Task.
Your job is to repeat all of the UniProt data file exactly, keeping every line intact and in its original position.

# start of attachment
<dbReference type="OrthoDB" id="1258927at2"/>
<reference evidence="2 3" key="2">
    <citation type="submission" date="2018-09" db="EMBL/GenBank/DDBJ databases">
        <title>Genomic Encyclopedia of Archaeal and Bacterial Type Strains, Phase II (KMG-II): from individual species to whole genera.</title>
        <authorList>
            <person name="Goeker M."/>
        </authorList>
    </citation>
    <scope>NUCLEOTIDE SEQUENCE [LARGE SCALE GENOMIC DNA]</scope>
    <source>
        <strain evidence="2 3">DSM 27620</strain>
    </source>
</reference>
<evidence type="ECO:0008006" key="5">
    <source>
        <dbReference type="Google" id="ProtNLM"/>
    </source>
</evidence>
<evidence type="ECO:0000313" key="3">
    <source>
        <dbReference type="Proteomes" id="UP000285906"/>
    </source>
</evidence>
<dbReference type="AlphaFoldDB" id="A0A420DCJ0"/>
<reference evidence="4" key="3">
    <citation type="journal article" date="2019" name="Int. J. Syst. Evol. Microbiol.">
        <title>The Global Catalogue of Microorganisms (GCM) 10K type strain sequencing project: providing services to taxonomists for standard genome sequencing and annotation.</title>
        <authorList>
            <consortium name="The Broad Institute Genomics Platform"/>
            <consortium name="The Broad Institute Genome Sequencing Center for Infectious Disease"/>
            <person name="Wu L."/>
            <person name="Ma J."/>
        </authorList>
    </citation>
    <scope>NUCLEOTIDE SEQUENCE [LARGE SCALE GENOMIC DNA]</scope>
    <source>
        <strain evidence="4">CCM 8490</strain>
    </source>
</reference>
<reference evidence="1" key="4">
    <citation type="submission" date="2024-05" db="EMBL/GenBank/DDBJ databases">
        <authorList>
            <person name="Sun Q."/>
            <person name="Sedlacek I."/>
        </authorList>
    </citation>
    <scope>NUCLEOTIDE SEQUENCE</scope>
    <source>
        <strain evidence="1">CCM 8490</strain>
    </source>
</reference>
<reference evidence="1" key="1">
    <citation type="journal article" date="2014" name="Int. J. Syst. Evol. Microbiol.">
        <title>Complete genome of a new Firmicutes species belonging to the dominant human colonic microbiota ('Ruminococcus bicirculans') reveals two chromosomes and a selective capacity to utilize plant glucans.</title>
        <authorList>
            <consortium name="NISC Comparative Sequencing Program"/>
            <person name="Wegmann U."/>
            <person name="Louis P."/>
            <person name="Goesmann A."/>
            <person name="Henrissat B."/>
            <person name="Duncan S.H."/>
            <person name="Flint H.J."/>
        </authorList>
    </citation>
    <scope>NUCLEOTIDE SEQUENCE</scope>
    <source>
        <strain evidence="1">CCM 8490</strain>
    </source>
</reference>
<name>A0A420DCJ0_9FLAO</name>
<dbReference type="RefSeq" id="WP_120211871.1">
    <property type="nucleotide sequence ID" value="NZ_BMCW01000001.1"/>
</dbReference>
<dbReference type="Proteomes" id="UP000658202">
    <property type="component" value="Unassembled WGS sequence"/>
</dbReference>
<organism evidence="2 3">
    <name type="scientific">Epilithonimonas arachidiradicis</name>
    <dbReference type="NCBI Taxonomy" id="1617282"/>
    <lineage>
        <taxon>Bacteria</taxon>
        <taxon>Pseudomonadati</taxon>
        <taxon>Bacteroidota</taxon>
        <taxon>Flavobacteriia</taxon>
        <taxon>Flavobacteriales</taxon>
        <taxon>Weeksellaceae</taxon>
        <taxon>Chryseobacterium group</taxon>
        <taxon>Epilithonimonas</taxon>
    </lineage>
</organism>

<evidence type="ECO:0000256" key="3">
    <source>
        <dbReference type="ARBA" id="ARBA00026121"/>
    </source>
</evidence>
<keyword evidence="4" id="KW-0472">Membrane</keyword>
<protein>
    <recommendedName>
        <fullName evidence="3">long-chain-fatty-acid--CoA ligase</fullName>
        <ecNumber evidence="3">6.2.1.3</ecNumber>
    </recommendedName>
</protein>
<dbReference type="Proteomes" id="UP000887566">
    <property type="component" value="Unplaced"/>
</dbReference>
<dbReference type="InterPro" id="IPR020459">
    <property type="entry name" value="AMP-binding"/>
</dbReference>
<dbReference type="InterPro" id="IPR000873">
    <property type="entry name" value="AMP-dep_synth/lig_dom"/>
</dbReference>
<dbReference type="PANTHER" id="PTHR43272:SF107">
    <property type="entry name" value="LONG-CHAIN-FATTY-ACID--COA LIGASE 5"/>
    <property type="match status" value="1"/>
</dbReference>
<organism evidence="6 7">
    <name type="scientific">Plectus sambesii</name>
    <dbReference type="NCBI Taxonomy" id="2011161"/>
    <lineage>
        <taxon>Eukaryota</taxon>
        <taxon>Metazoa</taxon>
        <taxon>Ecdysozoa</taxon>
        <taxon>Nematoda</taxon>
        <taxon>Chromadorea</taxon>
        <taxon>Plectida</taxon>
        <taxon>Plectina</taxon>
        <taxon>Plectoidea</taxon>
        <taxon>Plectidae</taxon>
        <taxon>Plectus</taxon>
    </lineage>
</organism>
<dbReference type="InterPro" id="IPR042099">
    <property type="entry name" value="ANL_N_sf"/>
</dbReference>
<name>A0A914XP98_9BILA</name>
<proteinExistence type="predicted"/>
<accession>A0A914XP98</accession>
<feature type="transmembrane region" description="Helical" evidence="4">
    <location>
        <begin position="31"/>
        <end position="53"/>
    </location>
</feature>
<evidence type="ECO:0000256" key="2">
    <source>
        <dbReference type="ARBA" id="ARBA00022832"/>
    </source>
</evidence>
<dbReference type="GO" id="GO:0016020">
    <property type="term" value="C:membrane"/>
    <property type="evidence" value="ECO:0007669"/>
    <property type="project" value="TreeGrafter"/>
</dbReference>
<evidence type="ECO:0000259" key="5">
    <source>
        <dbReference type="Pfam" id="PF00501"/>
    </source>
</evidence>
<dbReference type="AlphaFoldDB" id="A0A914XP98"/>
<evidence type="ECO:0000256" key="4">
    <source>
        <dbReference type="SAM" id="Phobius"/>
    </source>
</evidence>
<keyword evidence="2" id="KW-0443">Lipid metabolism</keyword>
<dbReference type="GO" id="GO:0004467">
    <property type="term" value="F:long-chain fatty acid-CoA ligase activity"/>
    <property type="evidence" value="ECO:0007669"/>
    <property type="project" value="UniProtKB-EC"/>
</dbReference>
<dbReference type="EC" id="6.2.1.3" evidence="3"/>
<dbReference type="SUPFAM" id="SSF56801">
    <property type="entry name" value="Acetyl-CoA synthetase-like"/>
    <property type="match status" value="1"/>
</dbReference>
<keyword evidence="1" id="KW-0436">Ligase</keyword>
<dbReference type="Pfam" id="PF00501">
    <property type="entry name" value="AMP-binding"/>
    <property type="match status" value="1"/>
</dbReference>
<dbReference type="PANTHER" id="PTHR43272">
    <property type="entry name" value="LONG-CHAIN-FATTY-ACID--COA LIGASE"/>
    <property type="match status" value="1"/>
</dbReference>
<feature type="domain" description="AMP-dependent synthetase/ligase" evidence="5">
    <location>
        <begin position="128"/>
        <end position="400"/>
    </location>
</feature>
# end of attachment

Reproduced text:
<dbReference type="OrthoDB" id="1258927at2"/>
<reference evidence="2 3" key="2">
    <citation type="submission" date="2018-09" db="EMBL/GenBank/DDBJ databases">
        <title>Genomic Encyclopedia of Archaeal and Bacterial Type Strains, Phase II (KMG-II): from individual species to whole genera.</title>
        <authorList>
            <person name="Goeker M."/>
        </authorList>
    </citation>
    <scope>NUCLEOTIDE SEQUENCE [LARGE SCALE GENOMIC DNA]</scope>
    <source>
        <strain evidence="2 3">DSM 27620</strain>
    </source>
</reference>
<evidence type="ECO:0008006" key="5">
    <source>
        <dbReference type="Google" id="ProtNLM"/>
    </source>
</evidence>
<evidence type="ECO:0000313" key="3">
    <source>
        <dbReference type="Proteomes" id="UP000285906"/>
    </source>
</evidence>
<dbReference type="AlphaFoldDB" id="A0A420DCJ0"/>
<reference evidence="4" key="3">
    <citation type="journal article" date="2019" name="Int. J. Syst. Evol. Microbiol.">
        <title>The Global Catalogue of Microorganisms (GCM) 10K type strain sequencing project: providing services to taxonomists for standard genome sequencing and annotation.</title>
        <authorList>
            <consortium name="The Broad Institute Genomics Platform"/>
            <consortium name="The Broad Institute Genome Sequencing Center for Infectious Disease"/>
            <person name="Wu L."/>
            <person name="Ma J."/>
        </authorList>
    </citation>
    <scope>NUCLEOTIDE SEQUENCE [LARGE SCALE GENOMIC DNA]</scope>
    <source>
        <strain evidence="4">CCM 8490</strain>
    </source>
</reference>
<reference evidence="1" key="4">
    <citation type="submission" date="2024-05" db="EMBL/GenBank/DDBJ databases">
        <authorList>
            <person name="Sun Q."/>
            <person name="Sedlacek I."/>
        </authorList>
    </citation>
    <scope>NUCLEOTIDE SEQUENCE</scope>
    <source>
        <strain evidence="1">CCM 8490</strain>
    </source>
</reference>
<reference evidence="1" key="1">
    <citation type="journal article" date="2014" name="Int. J. Syst. Evol. Microbiol.">
        <title>Complete genome of a new Firmicutes species belonging to the dominant human colonic microbiota ('Ruminococcus bicirculans') reveals two chromosomes and a selective capacity to utilize plant glucans.</title>
        <authorList>
            <consortium name="NISC Comparative Sequencing Program"/>
            <person name="Wegmann U."/>
            <person name="Louis P."/>
            <person name="Goesmann A."/>
            <person name="Henrissat B."/>
            <person name="Duncan S.H."/>
            <person name="Flint H.J."/>
        </authorList>
    </citation>
    <scope>NUCLEOTIDE SEQUENCE</scope>
    <source>
        <strain evidence="1">CCM 8490</strain>
    </source>
</reference>
<name>A0A420DCJ0_9FLAO</name>
<dbReference type="RefSeq" id="WP_120211871.1">
    <property type="nucleotide sequence ID" value="NZ_BMCW01000001.1"/>
</dbReference>
<dbReference type="Proteomes" id="UP000658202">
    <property type="component" value="Unassembled WGS sequence"/>
</dbReference>
<organism evidence="2 3">
    <name type="scientific">Epilithonimonas arachidiradicis</name>
    <dbReference type="NCBI Taxonomy" id="1617282"/>
    <lineage>
        <taxon>Bacteria</taxon>
        <taxon>Pseudomonadati</taxon>
        <taxon>Bacteroidota</taxon>
        <taxon>Flavobacteriia</taxon>
        <taxon>Flavobacteriales</taxon>
        <taxon>Weeksellaceae</taxon>
        <taxon>Chryseobacterium group</taxon>
        <taxon>Epilithonimonas</taxon>
    </lineage>
</organism>

<evidence type="ECO:0000256" key="3">
    <source>
        <dbReference type="ARBA" id="ARBA00026121"/>
    </source>
</evidence>
<keyword evidence="4" id="KW-0472">Membrane</keyword>
<protein>
    <recommendedName>
        <fullName evidence="3">long-chain-fatty-acid--CoA ligase</fullName>
        <ecNumber evidence="3">6.2.1.3</ecNumber>
    </recommendedName>
</protein>
<dbReference type="Proteomes" id="UP000887566">
    <property type="component" value="Unplaced"/>
</dbReference>
<dbReference type="InterPro" id="IPR020459">
    <property type="entry name" value="AMP-binding"/>
</dbReference>
<dbReference type="InterPro" id="IPR000873">
    <property type="entry name" value="AMP-dep_synth/lig_dom"/>
</dbReference>
<dbReference type="PANTHER" id="PTHR43272:SF107">
    <property type="entry name" value="LONG-CHAIN-FATTY-ACID--COA LIGASE 5"/>
    <property type="match status" value="1"/>
</dbReference>
<organism evidence="6 7">
    <name type="scientific">Plectus sambesii</name>
    <dbReference type="NCBI Taxonomy" id="2011161"/>
    <lineage>
        <taxon>Eukaryota</taxon>
        <taxon>Metazoa</taxon>
        <taxon>Ecdysozoa</taxon>
        <taxon>Nematoda</taxon>
        <taxon>Chromadorea</taxon>
        <taxon>Plectida</taxon>
        <taxon>Plectina</taxon>
        <taxon>Plectoidea</taxon>
        <taxon>Plectidae</taxon>
        <taxon>Plectus</taxon>
    </lineage>
</organism>
<dbReference type="InterPro" id="IPR042099">
    <property type="entry name" value="ANL_N_sf"/>
</dbReference>
<name>A0A914XP98_9BILA</name>
<proteinExistence type="predicted"/>
<accession>A0A914XP98</accession>
<feature type="transmembrane region" description="Helical" evidence="4">
    <location>
        <begin position="31"/>
        <end position="53"/>
    </location>
</feature>
<evidence type="ECO:0000256" key="2">
    <source>
        <dbReference type="ARBA" id="ARBA00022832"/>
    </source>
</evidence>
<dbReference type="GO" id="GO:0016020">
    <property type="term" value="C:membrane"/>
    <property type="evidence" value="ECO:0007669"/>
    <property type="project" value="TreeGrafter"/>
</dbReference>
<evidence type="ECO:0000259" key="5">
    <source>
        <dbReference type="Pfam" id="PF00501"/>
    </source>
</evidence>
<dbReference type="AlphaFoldDB" id="A0A914XP98"/>
<evidence type="ECO:0000256" key="4">
    <source>
        <dbReference type="SAM" id="Phobius"/>
    </source>
</evidence>
<keyword evidence="2" id="KW-0443">Lipid metabolism</keyword>
<dbReference type="GO" id="GO:0004467">
    <property type="term" value="F:long-chain fatty acid-CoA ligase activity"/>
    <property type="evidence" value="ECO:0007669"/>
    <property type="project" value="UniProtKB-EC"/>
</dbReference>
<dbReference type="EC" id="6.2.1.3" evidence="3"/>
<dbReference type="SUPFAM" id="SSF56801">
    <property type="entry name" value="Acetyl-CoA synthetase-like"/>
    <property type="match status" value="1"/>
</dbReference>
<keyword evidence="1" id="KW-0436">Ligase</keyword>
<dbReference type="Pfam" id="PF00501">
    <property type="entry name" value="AMP-binding"/>
    <property type="match status" value="1"/>
</dbReference>
<dbReference type="PANTHER" id="PTHR43272">
    <property type="entry name" value="LONG-CHAIN-FATTY-ACID--COA LIGASE"/>
    <property type="match status" value="1"/>
</dbReference>
<feature type="domain" description="AMP-dependent synthetase/ligase" evidence="5">
    <location>
        <begin position="128"/>
        <end position="400"/>
    </location>
</feature>